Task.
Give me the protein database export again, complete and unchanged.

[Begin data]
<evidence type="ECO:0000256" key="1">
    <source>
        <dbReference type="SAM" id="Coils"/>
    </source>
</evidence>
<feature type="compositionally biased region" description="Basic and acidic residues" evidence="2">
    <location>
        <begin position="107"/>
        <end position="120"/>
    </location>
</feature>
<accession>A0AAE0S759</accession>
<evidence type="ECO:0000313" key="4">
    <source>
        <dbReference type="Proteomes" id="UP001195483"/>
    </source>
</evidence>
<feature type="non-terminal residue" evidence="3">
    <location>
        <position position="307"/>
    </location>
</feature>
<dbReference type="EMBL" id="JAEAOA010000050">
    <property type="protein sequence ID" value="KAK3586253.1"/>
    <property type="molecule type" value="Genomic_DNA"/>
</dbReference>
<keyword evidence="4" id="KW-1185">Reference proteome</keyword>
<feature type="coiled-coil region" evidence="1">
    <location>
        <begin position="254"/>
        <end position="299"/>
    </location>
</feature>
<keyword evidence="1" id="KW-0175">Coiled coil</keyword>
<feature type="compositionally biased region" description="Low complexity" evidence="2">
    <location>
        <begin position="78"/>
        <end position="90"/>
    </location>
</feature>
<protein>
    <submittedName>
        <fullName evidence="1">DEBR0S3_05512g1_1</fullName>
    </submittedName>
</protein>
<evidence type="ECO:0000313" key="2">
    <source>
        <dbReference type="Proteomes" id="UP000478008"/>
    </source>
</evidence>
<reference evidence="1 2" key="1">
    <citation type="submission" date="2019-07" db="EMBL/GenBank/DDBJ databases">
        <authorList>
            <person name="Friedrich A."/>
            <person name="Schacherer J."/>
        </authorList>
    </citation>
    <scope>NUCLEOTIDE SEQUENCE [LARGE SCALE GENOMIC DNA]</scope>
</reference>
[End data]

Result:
<evidence type="ECO:0000256" key="1">
    <source>
        <dbReference type="SAM" id="Coils"/>
    </source>
</evidence>
<feature type="compositionally biased region" description="Basic and acidic residues" evidence="2">
    <location>
        <begin position="107"/>
        <end position="120"/>
    </location>
</feature>
<accession>A0AAE0S759</accession>
<evidence type="ECO:0000313" key="4">
    <source>
        <dbReference type="Proteomes" id="UP001195483"/>
    </source>
</evidence>
<feature type="non-terminal residue" evidence="3">
    <location>
        <position position="307"/>
    </location>
</feature>
<dbReference type="EMBL" id="JAEAOA010000050">
    <property type="protein sequence ID" value="KAK3586253.1"/>
    <property type="molecule type" value="Genomic_DNA"/>
</dbReference>
<keyword evidence="4" id="KW-1185">Reference proteome</keyword>
<feature type="coiled-coil region" evidence="1">
    <location>
        <begin position="254"/>
        <end position="299"/>
    </location>
</feature>
<keyword evidence="1" id="KW-0175">Coiled coil</keyword>
<feature type="compositionally biased region" description="Low complexity" evidence="2">
    <location>
        <begin position="78"/>
        <end position="90"/>
    </location>
</feature>
<protein>
    <submittedName>
        <fullName evidence="1">DEBR0S3_05512g1_1</fullName>
    </submittedName>
</protein>
<evidence type="ECO:0000313" key="2">
    <source>
        <dbReference type="Proteomes" id="UP000478008"/>
    </source>
</evidence>
<reference evidence="1 2" key="1">
    <citation type="submission" date="2019-07" db="EMBL/GenBank/DDBJ databases">
        <authorList>
            <person name="Friedrich A."/>
            <person name="Schacherer J."/>
        </authorList>
    </citation>
    <scope>NUCLEOTIDE SEQUENCE [LARGE SCALE GENOMIC DNA]</scope>
</reference>